Automation a threat to employees

“Where there’s money to be saved, there’s money to be made.” Many inventors and entrepreneurs have kept this statement in mind when considering their next product.

One way to save money is to design a technological machine which can replace human workers. Machines can be initially expensive, but their purchase price and maintenance costs can sometimes be cheaper than a human’s hourly rate or salary. This in turn leads employers to choose the machine over the human to reduce costs and increase their bottom line. Although I am optimistic that technological advancements can improve the human condition in areas such as education and healthcare, we should be cautious of converting to automation too hastily in workplaces.

With constant concern around Canadian and international unemployment rates, it only makes sense to avoid replacing human jobs with machines. Not only does automation replace jobs, but it also widens the gap between the rich and the poor. When business owners employ workers, they allow profits to be spread to their staff.

When they opt to use machines instead, they end this process and increase their own margins instead.As individuals of a consumer society, we have the power to slow down the transition to automation by opting to be served by humans rather than machines.

Most students who no longer live with their parents find themselves making weekly or bi-weekly trips to a grocery store. After finding all the items on their lists, shoppers are left with a significant decision: to pay at self-checkout or with a human cashier. Sometimes the human cashier may take longer than the self-checkout process, but I try my best to avoid the automated technology to contribute to the demand for cashiers.

If all customers were willing to use the self-checkout, the number of waged jobs available at grocery stores would decrease significantly. When self-checkout stations are set up in grocery and department stores, they are designed to have four to eight machines supervised by a single employee.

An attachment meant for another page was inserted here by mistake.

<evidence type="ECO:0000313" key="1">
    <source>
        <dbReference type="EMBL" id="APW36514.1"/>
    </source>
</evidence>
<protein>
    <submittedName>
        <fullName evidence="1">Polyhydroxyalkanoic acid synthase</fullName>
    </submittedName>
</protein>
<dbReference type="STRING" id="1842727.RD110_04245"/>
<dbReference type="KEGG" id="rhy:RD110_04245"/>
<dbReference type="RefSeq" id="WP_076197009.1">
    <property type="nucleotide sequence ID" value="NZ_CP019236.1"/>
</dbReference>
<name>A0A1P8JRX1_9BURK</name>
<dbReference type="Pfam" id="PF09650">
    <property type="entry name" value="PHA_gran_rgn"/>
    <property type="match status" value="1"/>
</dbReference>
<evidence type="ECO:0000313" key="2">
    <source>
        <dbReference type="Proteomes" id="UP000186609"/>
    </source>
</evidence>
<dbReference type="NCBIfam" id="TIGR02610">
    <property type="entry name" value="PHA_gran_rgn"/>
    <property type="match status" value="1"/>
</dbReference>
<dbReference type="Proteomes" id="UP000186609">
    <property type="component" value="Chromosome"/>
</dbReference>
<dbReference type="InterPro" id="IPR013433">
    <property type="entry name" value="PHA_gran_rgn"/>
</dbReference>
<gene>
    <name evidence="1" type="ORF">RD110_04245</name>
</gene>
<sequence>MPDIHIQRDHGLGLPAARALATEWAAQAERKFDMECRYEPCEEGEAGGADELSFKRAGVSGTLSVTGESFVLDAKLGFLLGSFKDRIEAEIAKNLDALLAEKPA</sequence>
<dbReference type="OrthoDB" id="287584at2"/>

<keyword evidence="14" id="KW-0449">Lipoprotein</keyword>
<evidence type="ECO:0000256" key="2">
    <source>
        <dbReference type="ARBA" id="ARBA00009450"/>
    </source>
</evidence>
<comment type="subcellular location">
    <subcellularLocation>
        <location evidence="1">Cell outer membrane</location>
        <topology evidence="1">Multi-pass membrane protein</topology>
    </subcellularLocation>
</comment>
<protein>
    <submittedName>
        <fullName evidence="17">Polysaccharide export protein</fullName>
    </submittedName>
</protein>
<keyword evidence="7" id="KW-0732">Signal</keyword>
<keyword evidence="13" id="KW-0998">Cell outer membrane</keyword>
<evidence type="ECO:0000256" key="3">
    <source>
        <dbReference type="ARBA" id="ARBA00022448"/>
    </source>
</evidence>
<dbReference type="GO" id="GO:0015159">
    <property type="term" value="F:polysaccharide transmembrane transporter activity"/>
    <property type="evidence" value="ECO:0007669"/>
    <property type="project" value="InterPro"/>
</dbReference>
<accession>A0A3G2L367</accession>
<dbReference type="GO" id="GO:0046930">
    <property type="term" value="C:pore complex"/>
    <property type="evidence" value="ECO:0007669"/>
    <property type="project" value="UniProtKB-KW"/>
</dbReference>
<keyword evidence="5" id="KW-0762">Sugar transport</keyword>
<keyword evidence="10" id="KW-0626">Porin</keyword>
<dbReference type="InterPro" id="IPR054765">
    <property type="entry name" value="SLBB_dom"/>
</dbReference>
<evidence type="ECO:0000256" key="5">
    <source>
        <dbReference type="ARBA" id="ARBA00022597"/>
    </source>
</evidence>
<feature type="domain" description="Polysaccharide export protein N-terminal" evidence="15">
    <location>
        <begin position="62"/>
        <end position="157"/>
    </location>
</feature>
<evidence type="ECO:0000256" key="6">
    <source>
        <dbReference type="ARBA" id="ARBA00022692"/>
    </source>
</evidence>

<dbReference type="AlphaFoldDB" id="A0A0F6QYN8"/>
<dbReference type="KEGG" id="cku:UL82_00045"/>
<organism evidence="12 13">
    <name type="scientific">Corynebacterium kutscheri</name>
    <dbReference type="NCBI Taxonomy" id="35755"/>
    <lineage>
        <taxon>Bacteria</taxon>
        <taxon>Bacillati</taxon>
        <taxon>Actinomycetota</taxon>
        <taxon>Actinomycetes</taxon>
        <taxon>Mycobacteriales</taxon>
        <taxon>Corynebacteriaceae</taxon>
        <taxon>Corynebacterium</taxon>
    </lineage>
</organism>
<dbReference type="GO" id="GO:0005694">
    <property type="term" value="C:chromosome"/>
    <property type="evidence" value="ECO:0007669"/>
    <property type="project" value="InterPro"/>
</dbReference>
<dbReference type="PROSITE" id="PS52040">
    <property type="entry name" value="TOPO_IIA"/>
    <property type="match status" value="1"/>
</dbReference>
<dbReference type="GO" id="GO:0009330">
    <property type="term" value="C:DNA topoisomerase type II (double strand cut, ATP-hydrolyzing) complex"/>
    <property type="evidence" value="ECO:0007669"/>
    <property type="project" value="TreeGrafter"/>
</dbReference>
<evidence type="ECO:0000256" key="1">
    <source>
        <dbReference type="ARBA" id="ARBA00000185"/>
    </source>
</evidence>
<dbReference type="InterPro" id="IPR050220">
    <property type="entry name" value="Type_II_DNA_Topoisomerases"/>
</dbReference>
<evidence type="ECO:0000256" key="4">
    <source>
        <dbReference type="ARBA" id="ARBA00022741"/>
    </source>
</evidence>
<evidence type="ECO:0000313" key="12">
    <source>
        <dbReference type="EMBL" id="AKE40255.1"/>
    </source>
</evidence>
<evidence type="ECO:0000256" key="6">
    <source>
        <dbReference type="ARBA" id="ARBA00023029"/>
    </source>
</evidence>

This setup cuts out three to seven jobs that would have previously existed before the creation of this technology. If more consumers opt to use human cashiers, business owners will be discouraged from ordering additional machines since the ones they own are not being utilized. Closer to home for all of us, another worrisome example can be drawn from our own Laurier Library.

At the beginning of this semester I was waiting at the Circulation Desk to checkout some books when I was approached by one of the librarians. He politely asked if I would be willing to accept a quick tutorial on the self-checkout device situated near the reserve book return. To avoid being rude, I accepted knowing that I would never use the machine again.

After showing me the process of using the machine, he explained that the university was trying to raise awareness of this option and get students to checkout their own books. I am glad students prefer to use the Circulation Desk because it maintains the demand for our librarians. If students decided to use the machine instead of the librarians, their workload would be reduced but this might result in less positions being required.

This would allow the university to save on expenditures, but I highly doubt these saving would be passed on to students through reduced tuition. Although I am cautious about our hasty transition to the use of automation presently, I believe that these technologies will prove more useful in the future. If our working population ever begins to decline, we can replace missing workers with machines, but we should not undergo this process to simply improve the bottom line.

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